Tuesday, January 26, 2016

The Dakota Hard Winter of 1880/81

BY: Michele Morris

A long time ago, I read the stories of Laura Ingalls Wilder and her family for the first time. The Little House books captivated the history lover in me. They still do. 

My favorite of the series is The Long Winter. Mrs. Wilder accurately detailed the events of what would widely become known as the Dakota Territory’s Hard Winter or the Snow Winter of 1880/81.

During the summer of 1880, the people of Dakota Territory had no forewarning of the winter to come. Indian summer lasted into October and folks were taking their time with final preparations for winter. Hay still needed to be cut, feed corn picked and firewood gathered. Little did these hardy pioneers know how profoundly a little procrastination would soon affect them.

Suddenly, in mid-October,1880, without warning, the vast Dakota prairie skies darkened and it began to snow. According to most accounts, folks didn’t panic when it started to snow. It was early in the season, after all, there’d be plenty of time to finish winter preparations, but quickly it became apparent the blizzard wouldn’t soon end.

White out conditions.
Blizzard after blizzard blew across the plains of Dakota Territory, and by mid-December, snowdrifts completely covered single story buildings. Farmers had to tunnel from their house to their barn. There are stories of settlers tunneling out of their home only to have to burrow back down through ten, or eleven feet of drifted snow to reach their livestock in the barn.

A group of cowboys gave an account stating that a twenty-eight-foot deep canyon filled to the top with drift snow. Twenty-eight-feet! That’s a lot of blowing and drifting snow.

The Dakota Territory settlers were a hardy bunch and adapted to the freezing temperatures and continuous snowstorms until their food ran low. The threat of starvation loomed heavy over the towns as day after day the supply trains failed to arrive. Businessmen formed committees to ration out food and fuel, so everyone had their fair share. Families moved in together to share heat and chores. In my research, a diary entry from a town’s woman said that after blowing snow had covered her windows, and the lamp oil had run out, sitting in the near dark day after day became the most distressing and depressing part of the Hard Winter.
By January 1881, trains had suspended service to the area due to the massive amounts of snow. In an attempt to resume rail deliveries, railroad companies hired hundreds of men to dig out the track, but to no avail. As soon as the men dug out a stretch of track, a new storm would begin and blowing snow would fill in all their hard work.

February 2, 1881, another massive blizzard bore down. There were nine straight days of white out conditions, and no winter thaw. It seemed the season would never end.

While there was much hardship during the hard winter, there was little real suffering. Ranchers lost livestock and farmers lost crops, but there are very few reports of human deaths. This is a testament to the hardiness and comradery of the settlers.

Finally, in the late spring of 1881, the weather quickly warmed and the snow melted . . . In three days. Vast sections of the plains were flooded and ice jams clogged rivers. The town of Yankton was almost entirely washed away. More lives were lost in the floods after the blizzards than during the entirety of the Hard Winter.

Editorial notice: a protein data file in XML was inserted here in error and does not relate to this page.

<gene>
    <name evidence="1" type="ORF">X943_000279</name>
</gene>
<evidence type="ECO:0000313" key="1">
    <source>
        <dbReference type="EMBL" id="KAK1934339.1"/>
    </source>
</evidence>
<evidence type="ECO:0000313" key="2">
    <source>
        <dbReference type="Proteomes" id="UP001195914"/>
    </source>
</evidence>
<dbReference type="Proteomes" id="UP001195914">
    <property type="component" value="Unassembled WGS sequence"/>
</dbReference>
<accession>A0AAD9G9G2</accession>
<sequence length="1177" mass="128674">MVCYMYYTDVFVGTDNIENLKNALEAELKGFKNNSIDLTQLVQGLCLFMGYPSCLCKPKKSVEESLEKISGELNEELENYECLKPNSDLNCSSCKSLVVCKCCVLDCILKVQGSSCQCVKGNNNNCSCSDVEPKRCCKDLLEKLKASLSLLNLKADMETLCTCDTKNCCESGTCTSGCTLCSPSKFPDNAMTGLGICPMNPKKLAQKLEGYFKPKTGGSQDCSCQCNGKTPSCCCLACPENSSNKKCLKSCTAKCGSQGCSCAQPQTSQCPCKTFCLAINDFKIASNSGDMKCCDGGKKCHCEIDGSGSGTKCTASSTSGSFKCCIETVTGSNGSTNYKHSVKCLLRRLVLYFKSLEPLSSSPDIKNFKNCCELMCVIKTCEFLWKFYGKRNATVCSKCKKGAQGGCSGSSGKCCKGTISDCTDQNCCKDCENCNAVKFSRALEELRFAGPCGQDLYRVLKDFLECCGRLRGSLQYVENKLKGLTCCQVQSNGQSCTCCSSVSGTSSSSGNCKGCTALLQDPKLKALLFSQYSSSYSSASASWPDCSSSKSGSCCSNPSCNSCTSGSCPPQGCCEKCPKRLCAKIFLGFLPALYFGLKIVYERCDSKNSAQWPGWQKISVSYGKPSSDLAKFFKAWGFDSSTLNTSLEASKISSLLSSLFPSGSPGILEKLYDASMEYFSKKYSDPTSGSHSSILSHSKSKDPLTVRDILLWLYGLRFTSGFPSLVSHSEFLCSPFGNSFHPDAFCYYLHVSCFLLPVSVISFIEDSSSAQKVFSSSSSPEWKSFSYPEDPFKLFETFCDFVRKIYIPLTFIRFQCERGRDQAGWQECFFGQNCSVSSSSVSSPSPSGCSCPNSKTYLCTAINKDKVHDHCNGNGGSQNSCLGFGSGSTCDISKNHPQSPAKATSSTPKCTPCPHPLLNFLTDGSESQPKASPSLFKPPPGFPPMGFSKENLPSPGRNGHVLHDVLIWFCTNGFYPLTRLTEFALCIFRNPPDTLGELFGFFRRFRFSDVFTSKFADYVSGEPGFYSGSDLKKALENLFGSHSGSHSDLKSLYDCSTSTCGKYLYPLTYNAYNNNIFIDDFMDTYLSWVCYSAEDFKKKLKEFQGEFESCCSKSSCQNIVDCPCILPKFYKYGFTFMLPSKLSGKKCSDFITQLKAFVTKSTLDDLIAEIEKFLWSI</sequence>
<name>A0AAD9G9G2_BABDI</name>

Living in the south, I’ve forgotten how cold winter can be. My Michigan family laughs when I complain about the cold 60-degree weather. (I know, it is a little pathetic!) I can’t imagine living through a winter like the Hard Winter of 1880/81.

Do you have any winter tales to tell? Have you had to survive without heat during a blizzard? Or maybe an ice storm took out your electricity for a few days? Please share your experience in the comment below.

Thank you for joining me here at Heroes, Heroines, and History. Have a blessed January and keep warm!


Michele Morris’s love for historical fiction began when she first read Laura Ingalls Wilder’s Little House book series. She grew up riding horses and spending her free time in the woods of mid-Michigan dreaming of days-gone-by and knights-in-shining-armor. Therefore, it only makes sense that she now writes historical romance with a touch of suspense. Married to her high school sweetheart, they are living happily-ever-after with their six children, three in-loves, and six grandchildren in Florida, the sunshine state. When not spending time with her large brood or writing, Michele enjoys photography, genealogy, and cooking.


  1. The winter of 1977-78 was very snowy in Ohio where I was teaching school, and I remember the weathermen predicting that the winters would be just like this for the next 30 years! Well, that didn't happen. In fact the next year was rather mild.

    I always loved the "Little House" books. My mom read them to my sister and me when we were young.

    1. Donna, I grew up in mid Michigan. During the same year (1977/78), we had a blizzard/ice storm that caused a power outage. My little brother had a bad heart and was in the hospital during that time. So, I stayed at my aunt's house. I vividly remember popping pop corn, roasting hot dogs, and cooking beans in the can in the fireplace. I LOVED it! I'm not sure I'd feel the same as an adult!

      Thank you for your comment!

  2. I remember the Blizzard of '78 very well. But as a kid it was more of a novelty. I remember watching people walk down the middle of the street to get wherever they needed to go. When the plows came thru they pushed snow right up onto porches. Getting to stores downtown meant climbing over mtns of snow to get from the street to the sidewalks. In my Jenna's Creek series which takes place in southern Ohio during the '70's Book 4, Legacy of Faith, is dedicated to the blizzard.